In order to curb this unnecessary loss of life, Pennsylvania State Troopers will be confronting the issue of speeding motorists in work zones in a new manner. According to the commander of the Pennsylvania State Police Troop charged with Turnpike patrols, Captain Gregory Bacher, troopers will be dispatched in tandem to target speeding vehicles in work zones. One trooper will be positioned in an orange turnpike construction vehicle. Another trooper will be strategically located just outside the work zone positioned to pull over offenders and issue citations. From the construction vehicles, the troopers will be monitoring speeds of vehicles traveling through the work zones and alerting the other trooper located outside the work zone.

Now, just to give you an idea of how effective the Pennsylvania State Police have been in curbing speeding in work zones, take note of the following statistic: more than 6,000 citations were issued along the Pennsylvania Turnpike in work zones in the year 2015 alone. Furthermore, this is not the first time the Turnpike Commission and State Police have united for Operation Orange Squeeze to combat the problem of speeding in work zones. So, what does this mean for drivers traveling along the Pennsylvania Turnpike? Mainly that the two agencies are prepared and experienced in aggressively confronting this issue head on.

If caught in the “Squeeze”, motorists could face significant penalties. Fines for certain traffic violations in an active work zone, including speeding, are doubled. More importantly, if you are caught driving 11 miles per hour above the posted speed limited in an active work zone, you will lose your license for 15 days. Because this requires you to physically surrender your license to PennDOT upon being convicted, it will likely (see, definitely) take longer than 15 days before you actually get your license back and can then legally drive again in Pennsylvania.  Add to all this the fact that you also face the imposition of a 5-point penalty on your driving record, and it should be clear why speeding in a Pennsylvania work zone is such a risky (and needless) proposition.

If you are caught by Operation Orange Squeeze, the attorneys at Howland, Hess, Guinan, Torpey, Cassidy & O’Connell, LLP can assist you through the legal process and help you understand your rights and what defenses are available. Please call to setup an initial free consultation at (215) 947-6240, or contact us online.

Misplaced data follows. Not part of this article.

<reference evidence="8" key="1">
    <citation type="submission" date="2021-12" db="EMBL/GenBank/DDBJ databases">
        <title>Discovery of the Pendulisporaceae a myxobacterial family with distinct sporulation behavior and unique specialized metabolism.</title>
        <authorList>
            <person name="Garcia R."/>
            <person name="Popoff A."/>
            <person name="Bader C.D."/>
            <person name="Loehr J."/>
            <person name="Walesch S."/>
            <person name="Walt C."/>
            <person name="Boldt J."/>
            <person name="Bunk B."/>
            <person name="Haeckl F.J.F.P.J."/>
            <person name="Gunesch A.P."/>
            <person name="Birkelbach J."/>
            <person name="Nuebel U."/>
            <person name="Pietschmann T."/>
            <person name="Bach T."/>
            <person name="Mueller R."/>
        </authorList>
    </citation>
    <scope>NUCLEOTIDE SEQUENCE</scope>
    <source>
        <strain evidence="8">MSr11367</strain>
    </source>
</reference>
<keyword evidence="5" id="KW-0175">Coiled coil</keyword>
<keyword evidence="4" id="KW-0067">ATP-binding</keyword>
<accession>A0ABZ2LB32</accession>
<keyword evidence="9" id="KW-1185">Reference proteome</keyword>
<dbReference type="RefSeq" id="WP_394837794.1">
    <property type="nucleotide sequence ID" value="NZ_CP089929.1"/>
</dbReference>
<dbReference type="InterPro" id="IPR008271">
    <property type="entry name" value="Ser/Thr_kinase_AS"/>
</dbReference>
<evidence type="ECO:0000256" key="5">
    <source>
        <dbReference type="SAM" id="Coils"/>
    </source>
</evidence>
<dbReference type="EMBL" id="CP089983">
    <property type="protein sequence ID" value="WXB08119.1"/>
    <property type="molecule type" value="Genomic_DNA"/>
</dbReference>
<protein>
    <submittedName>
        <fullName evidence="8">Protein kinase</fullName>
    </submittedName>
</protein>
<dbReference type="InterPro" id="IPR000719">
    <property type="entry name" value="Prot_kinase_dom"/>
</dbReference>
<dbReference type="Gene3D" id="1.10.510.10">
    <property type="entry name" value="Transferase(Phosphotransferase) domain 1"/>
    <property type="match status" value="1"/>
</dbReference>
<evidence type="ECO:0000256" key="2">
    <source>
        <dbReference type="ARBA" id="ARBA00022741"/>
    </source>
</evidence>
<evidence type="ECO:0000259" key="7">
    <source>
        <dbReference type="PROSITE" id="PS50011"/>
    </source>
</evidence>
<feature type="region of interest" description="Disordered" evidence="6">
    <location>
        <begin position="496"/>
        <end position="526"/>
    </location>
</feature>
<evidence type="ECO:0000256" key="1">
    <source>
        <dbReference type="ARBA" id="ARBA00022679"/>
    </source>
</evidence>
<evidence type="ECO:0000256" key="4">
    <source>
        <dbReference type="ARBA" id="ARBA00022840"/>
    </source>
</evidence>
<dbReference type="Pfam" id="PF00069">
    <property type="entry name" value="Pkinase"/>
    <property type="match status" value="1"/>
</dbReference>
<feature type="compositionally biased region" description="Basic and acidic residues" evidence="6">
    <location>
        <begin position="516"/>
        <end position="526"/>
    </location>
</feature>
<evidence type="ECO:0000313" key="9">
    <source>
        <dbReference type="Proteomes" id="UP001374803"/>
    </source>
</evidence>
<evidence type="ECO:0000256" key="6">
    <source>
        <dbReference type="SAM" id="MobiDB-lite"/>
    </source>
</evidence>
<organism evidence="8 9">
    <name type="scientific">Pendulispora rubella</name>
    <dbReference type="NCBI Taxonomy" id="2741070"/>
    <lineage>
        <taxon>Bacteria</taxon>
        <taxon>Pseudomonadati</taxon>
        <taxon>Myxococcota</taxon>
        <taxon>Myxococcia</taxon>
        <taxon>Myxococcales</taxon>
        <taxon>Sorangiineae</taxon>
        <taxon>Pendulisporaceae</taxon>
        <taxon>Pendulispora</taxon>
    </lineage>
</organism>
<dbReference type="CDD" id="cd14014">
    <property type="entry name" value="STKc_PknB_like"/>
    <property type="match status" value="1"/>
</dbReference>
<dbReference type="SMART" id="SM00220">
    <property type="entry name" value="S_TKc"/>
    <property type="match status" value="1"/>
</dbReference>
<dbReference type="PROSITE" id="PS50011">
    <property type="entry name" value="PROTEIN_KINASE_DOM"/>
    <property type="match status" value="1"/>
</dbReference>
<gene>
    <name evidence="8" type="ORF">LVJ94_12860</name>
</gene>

Legal Disclaimer: The contents of this website are intended solely for informational purposes. They neither constitute nor imply an official legal opinion on behalf of Howland, Hess, Guinan, Torpey, Cassidy and O’Connell, LLP nor do they establish an attorney-client relationship of any kind. Howland Hess O’Connell encourages all readers to seek and consult professional counsel before acting upon the information contained on this site.

To Be Young Again: The Legal Impact of Your 18th Birthday

In the majority of states throughout our country, including Pennsylvania, the 18th birthday is a major legal milestone. This is the age when an individual is legally deemed an adult (though some parents might argue otherwise!).

So, what does this mean for all those seniors in high school or freshman in college celebrating their transition into adulthood? For starters, they can now vote, enter into an enforceable contract, and join the armed forces. Sounds great, right? Well, like all things in life, there are both pros and cons.

This post is going to focus on two areas of law in which this firm practices and how turning 18 changes an individual’s outlook and rights legally. This is certainly not intended to be an all-encompassing overview, but instead a starting point of conversations for parents with their children and/or consideration for those of you making the jump into adulthood.

First, we’ll review the impact that your 18th birthday has when it comes to entering into contracts. In most states, a minor (anyone under the age of 18) is deemed incapable of entering into an enforceable contract through a legal doctrine known as incapacity (this doctrine also covers the mentally ill and very intoxicated persons in most states). As a minor, an individual receives blanket protection, the strongest available defense against the formation of a valid contract. That contract is deemed voidable at the discretion of the minor (NOT THE OTHER PARTY), such that the incapacitated party (the minor) could dis-affirm the contract. If they elected to dis-affirm the contract, any obligations they had via said contract would be waived.

NOTE: There is a slight exception here for the otherwise lock-solid protection against contract formation afforded to minors. While generally contracts entered into by individuals under the age of 18 are deemed voidable at the minor’s discretion, minors may still be on the hook financially for what are deemed “necessities”. Necessities are essentially those things you require in order to live: food, clothing, housing. For necessities, the minor may still be required to pay the fair market value of the product, but that’s not necessarily the contract price agreed to originally.